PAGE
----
Should nonviolent Georgia felons be allowed to vote?

Voters waited over an hour to vote at Henry W. Grady High School in Atlanta on Tuesday Nov. 6, 2018. JOHN SPINK/JSPINK@AJC.COM

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Voters waited over an hour to vote at Henry W. Grady High School in Atlanta on Tuesday Nov. 6, 2018. JOHN SPINK/JSPINK@AJC.COM

A resolution introduced in the Georgia Senate calls for some nonviolent felons to get their voting rights back.

The proposal comes after voters approved a similar measure in Florida in November, automatically restoring the voting rights of about 1.5 million felons as long as they weren't convicted of sex offenses or murder.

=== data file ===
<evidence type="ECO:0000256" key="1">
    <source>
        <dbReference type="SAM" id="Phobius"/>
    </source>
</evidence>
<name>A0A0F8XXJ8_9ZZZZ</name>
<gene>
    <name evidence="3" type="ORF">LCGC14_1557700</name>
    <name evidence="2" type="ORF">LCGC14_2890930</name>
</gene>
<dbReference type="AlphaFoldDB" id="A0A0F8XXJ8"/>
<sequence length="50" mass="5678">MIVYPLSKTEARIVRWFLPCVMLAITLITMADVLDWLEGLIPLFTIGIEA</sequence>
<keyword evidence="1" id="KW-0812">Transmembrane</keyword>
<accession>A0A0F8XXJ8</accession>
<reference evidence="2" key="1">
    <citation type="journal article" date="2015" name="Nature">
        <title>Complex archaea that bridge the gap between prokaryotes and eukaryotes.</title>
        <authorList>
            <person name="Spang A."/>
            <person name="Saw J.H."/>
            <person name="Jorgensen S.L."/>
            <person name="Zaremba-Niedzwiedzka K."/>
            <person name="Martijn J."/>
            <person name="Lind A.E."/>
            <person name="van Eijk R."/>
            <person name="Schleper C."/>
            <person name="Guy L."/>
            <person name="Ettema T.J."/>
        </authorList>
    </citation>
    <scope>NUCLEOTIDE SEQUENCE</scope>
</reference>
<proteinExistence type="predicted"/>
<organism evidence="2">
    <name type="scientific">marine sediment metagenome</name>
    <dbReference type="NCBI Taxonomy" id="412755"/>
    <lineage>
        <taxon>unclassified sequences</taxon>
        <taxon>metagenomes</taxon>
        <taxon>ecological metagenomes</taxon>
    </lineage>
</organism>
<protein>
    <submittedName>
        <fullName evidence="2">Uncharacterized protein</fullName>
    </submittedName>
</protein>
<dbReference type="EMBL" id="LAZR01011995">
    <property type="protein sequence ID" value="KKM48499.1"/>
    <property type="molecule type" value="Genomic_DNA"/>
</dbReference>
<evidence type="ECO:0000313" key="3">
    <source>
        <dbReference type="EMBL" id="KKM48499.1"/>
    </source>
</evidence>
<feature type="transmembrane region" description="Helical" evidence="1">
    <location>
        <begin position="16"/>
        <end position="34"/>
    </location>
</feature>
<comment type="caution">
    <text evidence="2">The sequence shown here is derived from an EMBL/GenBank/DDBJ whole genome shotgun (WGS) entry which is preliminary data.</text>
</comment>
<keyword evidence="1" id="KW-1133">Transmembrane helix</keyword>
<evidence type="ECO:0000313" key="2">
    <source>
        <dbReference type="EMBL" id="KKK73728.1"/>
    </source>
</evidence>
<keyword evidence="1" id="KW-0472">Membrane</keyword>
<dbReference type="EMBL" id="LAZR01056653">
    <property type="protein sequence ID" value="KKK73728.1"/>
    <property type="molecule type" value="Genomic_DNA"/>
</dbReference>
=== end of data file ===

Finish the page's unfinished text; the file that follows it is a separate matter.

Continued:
In Georgia, Senate Resolution 153 would create a study committee to define which types of criminals should be eligible to vote. Currently, all felons are prohibited from voting in Georgia until they've completed their sentences.

"A blanket prohibition on nonviolent felons having the right to vote does not serve the state's compelling state interest in ensuring that persons are fully integrated into society," according to SR153, which was introduced last week by state Sen. Harold Jones, a Democrat from Augusta.

About 283,000 Georgians have lost their right to vote because they've been convicted of a felony, according to the American Civil Liberties Union of Georgia.